“Doomscrolling” refers to the ways in which people find themselves regularly—and in some cases, almost involuntarily—scrolling bad news headlines on their phone, often for hours each night in bed when they had meant to be sleeping. Certainly the realities of the pandemic necessitate a level of vigilance for the purposes of personal safety. But doomscrolling isn’t just a natural reaction to the news of the day—it’s the result of a perfect yet evil marriage between a populace stuck online, social media interfaces designed to game and hold our attention, and the realities of an existential global crisis. Yes, it may be hard to look away from bad news in any format, but it’s nearly impossible to avert our eyes when that news is endlessly presented via designed-to-be-addictive social media interfaces that know just what to show us next in order to keep us “engaged.” As an alternative interface, The Endless Doomscroller acts as a lens on our software-enabled collective descent into despair. By distilling the news and social media sites down to their barest most generalized messages and interface conventions, The Endless Doomscroller shows us the mechanism that’s behind our scroll-induced anxiety: interfaces—and corporations—that always want more. More doom (bad news headlines) compels more engagement (via continued liking/sharing/posting) which produces more personal data, thus making possible ever more profit. By stripping away the specifics wrapped up in each headline and minimizing the mechanics behind most interface patterns, The Endless Doomscroller offers up an opportunity for mindfulness about how we’re spending our time online and about who most benefits from our late night scroll sessions. And, if one scrolls as endlessly as the work makes possible, The Endless Doomscroller might even enable a sort of exposure or substitution therapy, a way to escape or replace what these interfaces want from and do to us. In other words, perhaps the only way out of too much doomscrolling is endless doomscrolling.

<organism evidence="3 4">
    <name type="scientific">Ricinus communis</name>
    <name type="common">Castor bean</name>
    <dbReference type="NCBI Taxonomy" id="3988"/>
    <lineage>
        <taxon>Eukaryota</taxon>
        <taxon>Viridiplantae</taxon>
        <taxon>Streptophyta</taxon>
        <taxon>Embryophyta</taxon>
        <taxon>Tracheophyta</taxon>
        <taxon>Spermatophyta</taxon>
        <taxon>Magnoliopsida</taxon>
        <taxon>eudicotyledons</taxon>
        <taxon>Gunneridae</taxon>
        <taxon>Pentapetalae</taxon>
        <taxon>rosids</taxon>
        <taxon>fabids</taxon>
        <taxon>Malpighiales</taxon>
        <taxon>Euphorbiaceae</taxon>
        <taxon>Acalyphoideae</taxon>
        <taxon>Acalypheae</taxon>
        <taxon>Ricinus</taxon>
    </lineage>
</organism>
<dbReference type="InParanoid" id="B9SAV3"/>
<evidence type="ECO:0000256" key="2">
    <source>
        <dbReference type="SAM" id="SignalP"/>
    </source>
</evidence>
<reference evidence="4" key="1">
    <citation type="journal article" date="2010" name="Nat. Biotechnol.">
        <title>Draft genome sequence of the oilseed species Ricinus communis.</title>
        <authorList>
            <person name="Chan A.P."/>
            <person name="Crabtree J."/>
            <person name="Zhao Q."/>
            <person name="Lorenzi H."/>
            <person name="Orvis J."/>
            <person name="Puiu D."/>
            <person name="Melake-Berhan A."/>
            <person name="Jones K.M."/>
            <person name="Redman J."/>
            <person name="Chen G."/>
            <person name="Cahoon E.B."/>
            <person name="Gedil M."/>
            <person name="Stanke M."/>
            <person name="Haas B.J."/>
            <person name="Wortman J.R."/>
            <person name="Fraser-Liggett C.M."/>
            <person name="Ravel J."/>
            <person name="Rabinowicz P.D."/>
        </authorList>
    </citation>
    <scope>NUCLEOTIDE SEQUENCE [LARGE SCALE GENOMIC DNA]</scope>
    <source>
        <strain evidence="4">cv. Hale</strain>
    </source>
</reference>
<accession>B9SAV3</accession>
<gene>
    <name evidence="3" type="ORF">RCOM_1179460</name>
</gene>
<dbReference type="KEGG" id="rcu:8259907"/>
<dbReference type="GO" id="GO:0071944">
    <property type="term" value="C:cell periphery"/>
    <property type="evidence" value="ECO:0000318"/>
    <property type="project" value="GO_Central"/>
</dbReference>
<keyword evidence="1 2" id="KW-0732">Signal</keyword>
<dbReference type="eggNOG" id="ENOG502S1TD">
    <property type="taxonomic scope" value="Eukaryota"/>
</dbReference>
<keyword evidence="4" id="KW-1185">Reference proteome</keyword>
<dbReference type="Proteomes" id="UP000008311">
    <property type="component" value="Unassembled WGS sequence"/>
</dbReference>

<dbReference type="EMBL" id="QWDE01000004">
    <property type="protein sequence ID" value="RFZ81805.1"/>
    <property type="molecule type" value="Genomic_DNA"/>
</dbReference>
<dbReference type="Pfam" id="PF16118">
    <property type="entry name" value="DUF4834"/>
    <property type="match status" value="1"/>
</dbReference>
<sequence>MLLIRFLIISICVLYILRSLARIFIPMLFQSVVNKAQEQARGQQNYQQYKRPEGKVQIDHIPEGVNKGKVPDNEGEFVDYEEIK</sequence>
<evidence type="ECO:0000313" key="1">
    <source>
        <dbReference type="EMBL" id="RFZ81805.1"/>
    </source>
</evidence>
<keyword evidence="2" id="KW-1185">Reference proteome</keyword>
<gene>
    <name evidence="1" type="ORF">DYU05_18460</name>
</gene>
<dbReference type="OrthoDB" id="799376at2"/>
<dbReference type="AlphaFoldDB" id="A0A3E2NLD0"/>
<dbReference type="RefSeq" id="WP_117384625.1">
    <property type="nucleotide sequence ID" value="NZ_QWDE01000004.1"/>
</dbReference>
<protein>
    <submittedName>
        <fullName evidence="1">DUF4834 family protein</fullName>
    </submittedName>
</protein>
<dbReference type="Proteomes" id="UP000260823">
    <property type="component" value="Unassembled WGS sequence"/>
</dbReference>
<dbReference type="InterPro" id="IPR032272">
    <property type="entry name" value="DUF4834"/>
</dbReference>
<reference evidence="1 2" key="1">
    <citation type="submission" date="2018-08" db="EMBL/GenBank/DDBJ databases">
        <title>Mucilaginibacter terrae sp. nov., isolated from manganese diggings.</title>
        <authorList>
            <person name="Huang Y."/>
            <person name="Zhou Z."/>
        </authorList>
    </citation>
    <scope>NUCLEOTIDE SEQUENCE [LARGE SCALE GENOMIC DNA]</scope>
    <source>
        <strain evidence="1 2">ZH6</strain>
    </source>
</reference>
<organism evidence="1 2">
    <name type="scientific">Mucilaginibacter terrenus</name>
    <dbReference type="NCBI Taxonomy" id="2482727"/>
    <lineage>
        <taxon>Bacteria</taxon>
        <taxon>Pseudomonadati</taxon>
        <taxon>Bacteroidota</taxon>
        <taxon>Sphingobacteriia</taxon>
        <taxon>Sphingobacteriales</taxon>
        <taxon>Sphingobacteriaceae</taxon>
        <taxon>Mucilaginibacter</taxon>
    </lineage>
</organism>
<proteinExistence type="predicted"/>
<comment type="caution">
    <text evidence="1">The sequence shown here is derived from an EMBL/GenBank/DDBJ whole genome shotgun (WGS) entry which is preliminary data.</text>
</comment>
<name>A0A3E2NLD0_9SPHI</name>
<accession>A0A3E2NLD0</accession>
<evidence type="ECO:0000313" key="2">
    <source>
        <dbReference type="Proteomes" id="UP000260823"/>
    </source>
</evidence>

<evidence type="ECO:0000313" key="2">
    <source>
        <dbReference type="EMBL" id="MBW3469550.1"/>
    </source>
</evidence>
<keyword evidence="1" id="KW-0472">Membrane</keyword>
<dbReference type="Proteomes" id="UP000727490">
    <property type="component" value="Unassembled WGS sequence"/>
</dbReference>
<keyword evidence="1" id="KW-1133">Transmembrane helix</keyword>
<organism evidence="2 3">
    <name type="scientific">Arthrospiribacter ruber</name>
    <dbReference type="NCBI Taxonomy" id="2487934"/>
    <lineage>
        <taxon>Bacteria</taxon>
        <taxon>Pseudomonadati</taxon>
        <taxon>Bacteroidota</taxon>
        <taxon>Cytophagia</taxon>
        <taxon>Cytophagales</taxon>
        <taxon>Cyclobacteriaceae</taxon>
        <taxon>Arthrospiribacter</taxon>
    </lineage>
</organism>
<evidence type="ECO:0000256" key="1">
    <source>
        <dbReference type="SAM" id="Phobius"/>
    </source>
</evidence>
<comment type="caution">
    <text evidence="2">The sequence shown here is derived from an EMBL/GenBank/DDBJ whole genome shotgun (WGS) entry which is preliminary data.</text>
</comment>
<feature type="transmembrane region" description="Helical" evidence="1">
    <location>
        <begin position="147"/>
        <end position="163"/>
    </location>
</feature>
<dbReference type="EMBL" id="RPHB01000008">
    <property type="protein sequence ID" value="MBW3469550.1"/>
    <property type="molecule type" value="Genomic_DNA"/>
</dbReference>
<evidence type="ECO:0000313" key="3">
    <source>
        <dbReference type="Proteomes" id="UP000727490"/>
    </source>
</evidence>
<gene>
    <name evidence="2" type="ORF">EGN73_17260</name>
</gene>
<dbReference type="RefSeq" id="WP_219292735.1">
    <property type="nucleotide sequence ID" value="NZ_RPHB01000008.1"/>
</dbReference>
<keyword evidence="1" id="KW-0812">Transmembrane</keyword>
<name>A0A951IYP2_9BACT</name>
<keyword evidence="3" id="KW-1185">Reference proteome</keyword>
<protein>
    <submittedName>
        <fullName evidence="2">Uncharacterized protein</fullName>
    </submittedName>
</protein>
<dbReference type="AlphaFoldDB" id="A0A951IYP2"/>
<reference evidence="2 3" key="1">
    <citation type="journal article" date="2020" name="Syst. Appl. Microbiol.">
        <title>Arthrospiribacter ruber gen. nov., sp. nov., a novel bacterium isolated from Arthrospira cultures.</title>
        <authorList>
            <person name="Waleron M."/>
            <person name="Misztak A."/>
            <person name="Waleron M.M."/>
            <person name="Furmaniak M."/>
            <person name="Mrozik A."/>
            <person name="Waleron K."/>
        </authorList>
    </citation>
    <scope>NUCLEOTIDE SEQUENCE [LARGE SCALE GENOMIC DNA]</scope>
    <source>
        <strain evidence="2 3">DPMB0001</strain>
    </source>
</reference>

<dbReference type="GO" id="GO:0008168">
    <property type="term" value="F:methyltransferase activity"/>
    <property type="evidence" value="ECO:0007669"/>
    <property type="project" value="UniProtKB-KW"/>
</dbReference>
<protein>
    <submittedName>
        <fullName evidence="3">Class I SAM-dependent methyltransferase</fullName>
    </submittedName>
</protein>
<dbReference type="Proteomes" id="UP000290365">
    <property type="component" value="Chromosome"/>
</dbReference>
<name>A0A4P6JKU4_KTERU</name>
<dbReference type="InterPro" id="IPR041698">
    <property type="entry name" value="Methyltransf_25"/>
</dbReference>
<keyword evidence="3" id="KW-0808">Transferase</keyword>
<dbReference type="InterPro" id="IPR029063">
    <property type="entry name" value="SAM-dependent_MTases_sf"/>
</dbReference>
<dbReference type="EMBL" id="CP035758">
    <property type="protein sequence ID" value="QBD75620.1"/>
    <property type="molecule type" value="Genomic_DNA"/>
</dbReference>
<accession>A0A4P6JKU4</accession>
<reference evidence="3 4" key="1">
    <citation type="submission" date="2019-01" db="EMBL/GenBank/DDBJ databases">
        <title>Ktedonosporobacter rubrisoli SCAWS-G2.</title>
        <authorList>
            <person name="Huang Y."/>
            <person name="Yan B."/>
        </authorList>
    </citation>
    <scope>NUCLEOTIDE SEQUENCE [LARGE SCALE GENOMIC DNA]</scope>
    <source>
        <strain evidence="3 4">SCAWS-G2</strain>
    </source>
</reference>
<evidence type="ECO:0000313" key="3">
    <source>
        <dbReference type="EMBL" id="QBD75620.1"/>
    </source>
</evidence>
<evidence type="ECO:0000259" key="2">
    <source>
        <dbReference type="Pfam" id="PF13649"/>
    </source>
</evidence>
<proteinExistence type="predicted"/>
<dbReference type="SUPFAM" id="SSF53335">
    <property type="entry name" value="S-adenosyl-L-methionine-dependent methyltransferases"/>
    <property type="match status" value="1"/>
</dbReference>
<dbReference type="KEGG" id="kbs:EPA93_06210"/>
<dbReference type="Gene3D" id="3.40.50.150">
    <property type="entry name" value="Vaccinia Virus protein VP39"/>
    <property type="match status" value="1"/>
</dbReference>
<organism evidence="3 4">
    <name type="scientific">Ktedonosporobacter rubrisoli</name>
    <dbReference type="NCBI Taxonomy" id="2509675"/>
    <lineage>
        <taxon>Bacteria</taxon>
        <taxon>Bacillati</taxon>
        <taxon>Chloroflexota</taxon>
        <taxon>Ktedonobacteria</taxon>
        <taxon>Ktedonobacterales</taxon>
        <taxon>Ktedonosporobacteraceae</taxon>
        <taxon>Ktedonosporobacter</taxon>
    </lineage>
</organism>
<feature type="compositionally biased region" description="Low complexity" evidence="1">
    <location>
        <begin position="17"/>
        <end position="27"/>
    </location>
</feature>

Ben Grosser creates interactive experiences, machines, and systems that examine the cultural, social, and political effects of software. Recent exhibition venues include the Barbican Centre in London, Museum Kesselhaus in Berlin, Museu das Comunicações in Lisbon, and Galerie Charlot in Paris. His works have been featured in The New Yorker, Wired, The Atlantic, The Guardian, The Washington Post, El País, Libération, Süddeutsche Zeitung, and Der Spiegel. The Chicago Tribune called him the “unrivaled king of ominous gibberish.” Slate referred to his work as “creative civil disobedience in the digital age.” Grosser’s artworks are regularly cited in books
investigating the cultural effects of technology, including The Age of Surveillance Capitalism, The Metainterface, Facebook Society, and Technologies of Vision, as well as volumes centered on computational art practices such as Electronic Literature, The New Aesthetic and Art, and Digital Art. Grosser is an associate professor in the School of Art + Design, and co-founder of the Critical Technology Studies Lab at the National Center for Supercomputing Applications, both at the University of Illinois at Urbana-Champaign, USA.